Despite many attempts on the part of African governments, international donors and local players over the last few decades, there has been no definitive answer to the African agricultural challenge. With an expected population of 2.5 billion in 2050, Africa is facing a task on an unprecedented scale in human history: feeding a population that will have doubled in 50 years.
By every estimate, the continent has enough resources to achieve this. Firstly, the unused arable land in Africa is estimated by the Food and Agriculture Organization to be in excess of 100 million hectares. Secondly, many of the countries on the continent still have a dominant rural population. Despite possessing both these assets, a series of unique challenges are holding the sector from truly taking off: major productivity gains are still to be made, land ownership policies and logistics issues hamper the development of commercial farms, agricultural subsidies in developed countries limit the global competitiveness of African agriculture…
Focusing on supplying the internal demand on the continent is key to boost the development of a modern agriculture in Africa. For decades, the focus has been on cereals, which are easier to harvest, move and store. But, while cereal yields increased sixfold in East Asia between 1961 and 2013, they only increased by 1.6 times in sub-Saharan Africa. Projections clearly show that the current yield increase trend is insufficient to close the gap on population growth.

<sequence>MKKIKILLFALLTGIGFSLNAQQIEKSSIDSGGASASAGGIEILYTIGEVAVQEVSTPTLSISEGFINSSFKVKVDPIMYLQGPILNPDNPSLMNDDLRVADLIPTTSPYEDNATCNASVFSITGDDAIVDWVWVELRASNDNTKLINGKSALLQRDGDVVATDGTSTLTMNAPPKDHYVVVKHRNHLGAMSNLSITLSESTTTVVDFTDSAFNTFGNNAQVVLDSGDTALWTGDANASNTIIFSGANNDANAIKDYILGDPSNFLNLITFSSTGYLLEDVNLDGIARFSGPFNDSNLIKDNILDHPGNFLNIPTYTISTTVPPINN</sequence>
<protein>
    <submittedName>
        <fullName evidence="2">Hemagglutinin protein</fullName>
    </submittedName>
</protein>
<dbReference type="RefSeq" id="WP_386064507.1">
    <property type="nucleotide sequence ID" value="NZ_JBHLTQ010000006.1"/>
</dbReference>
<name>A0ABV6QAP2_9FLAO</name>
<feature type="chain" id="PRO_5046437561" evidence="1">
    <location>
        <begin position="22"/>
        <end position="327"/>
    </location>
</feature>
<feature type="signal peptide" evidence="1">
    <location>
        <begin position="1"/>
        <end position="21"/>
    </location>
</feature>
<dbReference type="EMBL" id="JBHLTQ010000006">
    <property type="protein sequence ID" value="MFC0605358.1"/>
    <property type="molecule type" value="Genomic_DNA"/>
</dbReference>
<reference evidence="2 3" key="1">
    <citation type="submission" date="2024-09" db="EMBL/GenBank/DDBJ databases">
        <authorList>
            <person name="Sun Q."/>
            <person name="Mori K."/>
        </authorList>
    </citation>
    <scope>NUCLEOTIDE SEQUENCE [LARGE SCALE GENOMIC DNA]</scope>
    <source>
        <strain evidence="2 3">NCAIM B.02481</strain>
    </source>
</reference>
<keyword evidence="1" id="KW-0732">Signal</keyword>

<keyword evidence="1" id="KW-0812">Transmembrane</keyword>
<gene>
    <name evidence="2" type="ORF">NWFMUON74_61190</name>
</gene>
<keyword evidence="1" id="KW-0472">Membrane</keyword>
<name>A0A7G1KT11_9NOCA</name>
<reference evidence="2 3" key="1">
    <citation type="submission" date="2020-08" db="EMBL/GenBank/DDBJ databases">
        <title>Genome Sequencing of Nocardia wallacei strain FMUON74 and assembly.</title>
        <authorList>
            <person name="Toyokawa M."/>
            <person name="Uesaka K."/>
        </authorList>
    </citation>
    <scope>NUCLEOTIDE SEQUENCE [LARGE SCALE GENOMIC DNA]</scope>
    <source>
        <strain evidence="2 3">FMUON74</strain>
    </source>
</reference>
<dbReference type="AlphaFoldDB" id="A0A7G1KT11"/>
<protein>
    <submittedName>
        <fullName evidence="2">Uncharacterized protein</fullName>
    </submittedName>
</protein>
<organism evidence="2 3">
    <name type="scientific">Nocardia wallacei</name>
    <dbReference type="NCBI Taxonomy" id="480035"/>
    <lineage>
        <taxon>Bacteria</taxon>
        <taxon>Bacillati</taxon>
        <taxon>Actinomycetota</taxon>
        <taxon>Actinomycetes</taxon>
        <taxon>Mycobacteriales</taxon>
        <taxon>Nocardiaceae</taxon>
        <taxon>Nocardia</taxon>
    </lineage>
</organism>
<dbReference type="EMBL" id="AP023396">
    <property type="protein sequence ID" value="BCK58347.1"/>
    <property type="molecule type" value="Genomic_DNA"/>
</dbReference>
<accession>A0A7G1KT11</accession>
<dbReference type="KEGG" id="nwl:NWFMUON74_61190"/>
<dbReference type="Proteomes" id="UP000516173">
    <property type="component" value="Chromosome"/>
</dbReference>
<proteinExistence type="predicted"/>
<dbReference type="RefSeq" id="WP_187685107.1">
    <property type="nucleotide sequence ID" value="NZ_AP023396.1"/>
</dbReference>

As the continent begins looking beyond cereals for its needs, one agricultural sector which remains underexplored, the growing of fruit and vegetables, begins to appear more attractive. Prized for both nutritional qualities and yield rate, fruit and vegetables could be exactly what Africa needs to avoid a food crisis.
César Tella Faha, a farmer from Bafoussam, in western Cameroon, turned to vegetable production after starting as a hairdresser and then a small wholesaler. Through the use of innovative production techniques and irrigation systems, he grows tomatoes, with a yield of around 40 tonnes per hectare each season. The income allowed him to expand constantly to the point where he now owns two crop-years of six hectares of tomatoes and two more of four hectares, reaching a harvest of more than 800 tonnes. With a turnover in excess of €300,000 and dozens of workers under his employment, he has become the model of the successful agri-entrepreneur.